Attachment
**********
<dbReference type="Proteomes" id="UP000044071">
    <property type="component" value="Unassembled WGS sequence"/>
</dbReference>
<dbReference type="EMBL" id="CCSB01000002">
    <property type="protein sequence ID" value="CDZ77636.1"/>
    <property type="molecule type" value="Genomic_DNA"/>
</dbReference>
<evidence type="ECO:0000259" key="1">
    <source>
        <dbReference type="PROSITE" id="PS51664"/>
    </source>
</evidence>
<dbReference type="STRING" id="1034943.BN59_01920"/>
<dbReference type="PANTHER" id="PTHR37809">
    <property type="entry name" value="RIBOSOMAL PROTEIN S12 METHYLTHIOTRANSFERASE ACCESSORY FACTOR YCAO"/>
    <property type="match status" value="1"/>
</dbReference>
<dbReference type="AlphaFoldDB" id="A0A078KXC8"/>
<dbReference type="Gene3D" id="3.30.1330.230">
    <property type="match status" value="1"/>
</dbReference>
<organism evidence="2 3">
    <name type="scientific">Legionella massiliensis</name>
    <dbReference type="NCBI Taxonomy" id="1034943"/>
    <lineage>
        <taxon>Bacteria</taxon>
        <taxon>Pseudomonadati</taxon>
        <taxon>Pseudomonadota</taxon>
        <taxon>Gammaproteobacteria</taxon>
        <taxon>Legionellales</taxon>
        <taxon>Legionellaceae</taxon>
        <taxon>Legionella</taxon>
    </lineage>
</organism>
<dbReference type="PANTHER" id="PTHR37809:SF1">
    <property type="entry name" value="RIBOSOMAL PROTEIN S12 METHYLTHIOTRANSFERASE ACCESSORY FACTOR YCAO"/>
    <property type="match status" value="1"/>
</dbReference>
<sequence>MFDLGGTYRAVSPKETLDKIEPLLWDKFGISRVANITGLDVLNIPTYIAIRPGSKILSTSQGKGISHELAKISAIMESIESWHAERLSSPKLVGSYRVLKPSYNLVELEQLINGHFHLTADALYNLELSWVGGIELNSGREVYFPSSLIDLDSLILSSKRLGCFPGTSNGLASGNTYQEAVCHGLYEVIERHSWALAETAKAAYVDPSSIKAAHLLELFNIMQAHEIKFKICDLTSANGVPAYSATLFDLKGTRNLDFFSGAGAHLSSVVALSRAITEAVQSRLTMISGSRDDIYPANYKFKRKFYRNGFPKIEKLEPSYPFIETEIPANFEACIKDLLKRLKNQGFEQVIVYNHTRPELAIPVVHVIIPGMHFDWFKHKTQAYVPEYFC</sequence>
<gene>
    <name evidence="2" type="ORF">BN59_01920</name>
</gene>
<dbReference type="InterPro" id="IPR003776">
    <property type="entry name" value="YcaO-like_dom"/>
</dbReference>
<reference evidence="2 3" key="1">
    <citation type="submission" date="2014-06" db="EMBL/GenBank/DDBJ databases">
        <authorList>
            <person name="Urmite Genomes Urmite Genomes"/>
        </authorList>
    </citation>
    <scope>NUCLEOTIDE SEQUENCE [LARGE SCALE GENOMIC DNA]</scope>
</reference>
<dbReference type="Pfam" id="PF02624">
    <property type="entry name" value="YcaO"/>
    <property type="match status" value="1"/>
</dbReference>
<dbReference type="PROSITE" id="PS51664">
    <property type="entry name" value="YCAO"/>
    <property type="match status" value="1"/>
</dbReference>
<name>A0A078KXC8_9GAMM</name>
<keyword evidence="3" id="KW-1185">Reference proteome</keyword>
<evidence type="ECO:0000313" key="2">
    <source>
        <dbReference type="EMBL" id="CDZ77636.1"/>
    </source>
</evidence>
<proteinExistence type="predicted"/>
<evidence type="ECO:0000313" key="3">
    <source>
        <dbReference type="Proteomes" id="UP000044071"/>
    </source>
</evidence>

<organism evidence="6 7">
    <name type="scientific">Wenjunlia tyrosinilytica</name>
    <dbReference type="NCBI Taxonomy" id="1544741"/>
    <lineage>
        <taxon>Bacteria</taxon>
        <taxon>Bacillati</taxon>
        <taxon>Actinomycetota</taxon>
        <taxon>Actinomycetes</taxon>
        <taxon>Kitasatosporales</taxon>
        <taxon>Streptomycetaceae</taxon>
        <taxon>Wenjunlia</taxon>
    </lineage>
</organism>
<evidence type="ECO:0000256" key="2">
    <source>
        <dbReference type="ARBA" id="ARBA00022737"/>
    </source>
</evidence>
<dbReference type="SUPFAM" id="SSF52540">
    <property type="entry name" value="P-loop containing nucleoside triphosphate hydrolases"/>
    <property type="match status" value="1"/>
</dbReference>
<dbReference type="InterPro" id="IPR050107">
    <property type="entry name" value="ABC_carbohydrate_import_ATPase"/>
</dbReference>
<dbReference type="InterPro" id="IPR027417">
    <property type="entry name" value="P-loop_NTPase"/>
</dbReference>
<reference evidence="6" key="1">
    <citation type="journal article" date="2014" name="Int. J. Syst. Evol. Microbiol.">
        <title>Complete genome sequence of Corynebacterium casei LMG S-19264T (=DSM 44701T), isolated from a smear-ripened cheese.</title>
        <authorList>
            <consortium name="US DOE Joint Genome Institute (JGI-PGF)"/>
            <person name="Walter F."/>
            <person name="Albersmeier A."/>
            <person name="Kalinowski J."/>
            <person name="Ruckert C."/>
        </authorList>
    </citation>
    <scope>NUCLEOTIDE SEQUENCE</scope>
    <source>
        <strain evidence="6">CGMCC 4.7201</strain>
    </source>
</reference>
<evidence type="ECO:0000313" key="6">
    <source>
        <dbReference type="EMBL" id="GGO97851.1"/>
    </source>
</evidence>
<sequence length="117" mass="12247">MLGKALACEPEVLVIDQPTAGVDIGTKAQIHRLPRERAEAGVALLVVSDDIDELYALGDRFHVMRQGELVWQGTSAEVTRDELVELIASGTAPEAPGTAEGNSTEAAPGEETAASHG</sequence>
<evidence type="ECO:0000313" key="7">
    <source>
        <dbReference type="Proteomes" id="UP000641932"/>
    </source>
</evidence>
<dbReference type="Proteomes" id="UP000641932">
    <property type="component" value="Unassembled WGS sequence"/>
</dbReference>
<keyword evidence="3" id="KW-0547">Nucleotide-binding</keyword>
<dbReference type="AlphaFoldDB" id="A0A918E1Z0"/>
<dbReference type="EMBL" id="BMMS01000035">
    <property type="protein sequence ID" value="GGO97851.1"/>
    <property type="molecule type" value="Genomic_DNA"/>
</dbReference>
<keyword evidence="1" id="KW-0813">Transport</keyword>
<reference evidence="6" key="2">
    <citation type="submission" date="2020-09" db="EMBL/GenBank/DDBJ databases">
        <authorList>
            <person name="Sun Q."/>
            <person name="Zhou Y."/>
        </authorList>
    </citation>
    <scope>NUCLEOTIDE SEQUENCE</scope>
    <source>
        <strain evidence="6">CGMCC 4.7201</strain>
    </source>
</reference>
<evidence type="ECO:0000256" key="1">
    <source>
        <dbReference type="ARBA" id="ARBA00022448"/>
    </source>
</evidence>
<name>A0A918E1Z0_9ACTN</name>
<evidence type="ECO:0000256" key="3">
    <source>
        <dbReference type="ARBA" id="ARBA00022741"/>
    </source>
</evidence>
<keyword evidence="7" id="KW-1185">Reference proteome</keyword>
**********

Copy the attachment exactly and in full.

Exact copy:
<dbReference type="Proteomes" id="UP000044071">
    <property type="component" value="Unassembled WGS sequence"/>
</dbReference>
<dbReference type="EMBL" id="CCSB01000002">
    <property type="protein sequence ID" value="CDZ77636.1"/>
    <property type="molecule type" value="Genomic_DNA"/>
</dbReference>
<evidence type="ECO:0000259" key="1">
    <source>
        <dbReference type="PROSITE" id="PS51664"/>
    </source>
</evidence>
<dbReference type="STRING" id="1034943.BN59_01920"/>
<dbReference type="PANTHER" id="PTHR37809">
    <property type="entry name" value="RIBOSOMAL PROTEIN S12 METHYLTHIOTRANSFERASE ACCESSORY FACTOR YCAO"/>
    <property type="match status" value="1"/>
</dbReference>
<dbReference type="AlphaFoldDB" id="A0A078KXC8"/>
<dbReference type="Gene3D" id="3.30.1330.230">
    <property type="match status" value="1"/>
</dbReference>
<organism evidence="2 3">
    <name type="scientific">Legionella massiliensis</name>
    <dbReference type="NCBI Taxonomy" id="1034943"/>
    <lineage>
        <taxon>Bacteria</taxon>
        <taxon>Pseudomonadati</taxon>
        <taxon>Pseudomonadota</taxon>
        <taxon>Gammaproteobacteria</taxon>
        <taxon>Legionellales</taxon>
        <taxon>Legionellaceae</taxon>
        <taxon>Legionella</taxon>
    </lineage>
</organism>
<dbReference type="PANTHER" id="PTHR37809:SF1">
    <property type="entry name" value="RIBOSOMAL PROTEIN S12 METHYLTHIOTRANSFERASE ACCESSORY FACTOR YCAO"/>
    <property type="match status" value="1"/>
</dbReference>
<sequence>MFDLGGTYRAVSPKETLDKIEPLLWDKFGISRVANITGLDVLNIPTYIAIRPGSKILSTSQGKGISHELAKISAIMESIESWHAERLSSPKLVGSYRVLKPSYNLVELEQLINGHFHLTADALYNLELSWVGGIELNSGREVYFPSSLIDLDSLILSSKRLGCFPGTSNGLASGNTYQEAVCHGLYEVIERHSWALAETAKAAYVDPSSIKAAHLLELFNIMQAHEIKFKICDLTSANGVPAYSATLFDLKGTRNLDFFSGAGAHLSSVVALSRAITEAVQSRLTMISGSRDDIYPANYKFKRKFYRNGFPKIEKLEPSYPFIETEIPANFEACIKDLLKRLKNQGFEQVIVYNHTRPELAIPVVHVIIPGMHFDWFKHKTQAYVPEYFC</sequence>
<gene>
    <name evidence="2" type="ORF">BN59_01920</name>
</gene>
<dbReference type="InterPro" id="IPR003776">
    <property type="entry name" value="YcaO-like_dom"/>
</dbReference>
<reference evidence="2 3" key="1">
    <citation type="submission" date="2014-06" db="EMBL/GenBank/DDBJ databases">
        <authorList>
            <person name="Urmite Genomes Urmite Genomes"/>
        </authorList>
    </citation>
    <scope>NUCLEOTIDE SEQUENCE [LARGE SCALE GENOMIC DNA]</scope>
</reference>
<dbReference type="Pfam" id="PF02624">
    <property type="entry name" value="YcaO"/>
    <property type="match status" value="1"/>
</dbReference>
<dbReference type="PROSITE" id="PS51664">
    <property type="entry name" value="YCAO"/>
    <property type="match status" value="1"/>
</dbReference>
<name>A0A078KXC8_9GAMM</name>
<keyword evidence="3" id="KW-1185">Reference proteome</keyword>
<evidence type="ECO:0000313" key="2">
    <source>
        <dbReference type="EMBL" id="CDZ77636.1"/>
    </source>
</evidence>
<proteinExistence type="predicted"/>
<evidence type="ECO:0000313" key="3">
    <source>
        <dbReference type="Proteomes" id="UP000044071"/>
    </source>
</evidence>

<organism evidence="6 7">
    <name type="scientific">Wenjunlia tyrosinilytica</name>
    <dbReference type="NCBI Taxonomy" id="1544741"/>
    <lineage>
        <taxon>Bacteria</taxon>
        <taxon>Bacillati</taxon>
        <taxon>Actinomycetota</taxon>
        <taxon>Actinomycetes</taxon>
        <taxon>Kitasatosporales</taxon>
        <taxon>Streptomycetaceae</taxon>
        <taxon>Wenjunlia</taxon>
    </lineage>
</organism>
<evidence type="ECO:0000256" key="2">
    <source>
        <dbReference type="ARBA" id="ARBA00022737"/>
    </source>
</evidence>
<dbReference type="SUPFAM" id="SSF52540">
    <property type="entry name" value="P-loop containing nucleoside triphosphate hydrolases"/>
    <property type="match status" value="1"/>
</dbReference>
<dbReference type="InterPro" id="IPR050107">
    <property type="entry name" value="ABC_carbohydrate_import_ATPase"/>
</dbReference>
<dbReference type="InterPro" id="IPR027417">
    <property type="entry name" value="P-loop_NTPase"/>
</dbReference>
<reference evidence="6" key="1">
    <citation type="journal article" date="2014" name="Int. J. Syst. Evol. Microbiol.">
        <title>Complete genome sequence of Corynebacterium casei LMG S-19264T (=DSM 44701T), isolated from a smear-ripened cheese.</title>
        <authorList>
            <consortium name="US DOE Joint Genome Institute (JGI-PGF)"/>
            <person name="Walter F."/>
            <person name="Albersmeier A."/>
            <person name="Kalinowski J."/>
            <person name="Ruckert C."/>
        </authorList>
    </citation>
    <scope>NUCLEOTIDE SEQUENCE</scope>
    <source>
        <strain evidence="6">CGMCC 4.7201</strain>
    </source>
</reference>
<evidence type="ECO:0000313" key="6">
    <source>
        <dbReference type="EMBL" id="GGO97851.1"/>
    </source>
</evidence>
<sequence length="117" mass="12247">MLGKALACEPEVLVIDQPTAGVDIGTKAQIHRLPRERAEAGVALLVVSDDIDELYALGDRFHVMRQGELVWQGTSAEVTRDELVELIASGTAPEAPGTAEGNSTEAAPGEETAASHG</sequence>
<evidence type="ECO:0000313" key="7">
    <source>
        <dbReference type="Proteomes" id="UP000641932"/>
    </source>
</evidence>
<dbReference type="Proteomes" id="UP000641932">
    <property type="component" value="Unassembled WGS sequence"/>
</dbReference>
<keyword evidence="3" id="KW-0547">Nucleotide-binding</keyword>
<dbReference type="AlphaFoldDB" id="A0A918E1Z0"/>
<dbReference type="EMBL" id="BMMS01000035">
    <property type="protein sequence ID" value="GGO97851.1"/>
    <property type="molecule type" value="Genomic_DNA"/>
</dbReference>
<keyword evidence="1" id="KW-0813">Transport</keyword>
<reference evidence="6" key="2">
    <citation type="submission" date="2020-09" db="EMBL/GenBank/DDBJ databases">
        <authorList>
            <person name="Sun Q."/>
            <person name="Zhou Y."/>
        </authorList>
    </citation>
    <scope>NUCLEOTIDE SEQUENCE</scope>
    <source>
        <strain evidence="6">CGMCC 4.7201</strain>
    </source>
</reference>
<evidence type="ECO:0000256" key="1">
    <source>
        <dbReference type="ARBA" id="ARBA00022448"/>
    </source>
</evidence>
<name>A0A918E1Z0_9ACTN</name>
<evidence type="ECO:0000256" key="3">
    <source>
        <dbReference type="ARBA" id="ARBA00022741"/>
    </source>
</evidence>
<keyword evidence="7" id="KW-1185">Reference proteome</keyword>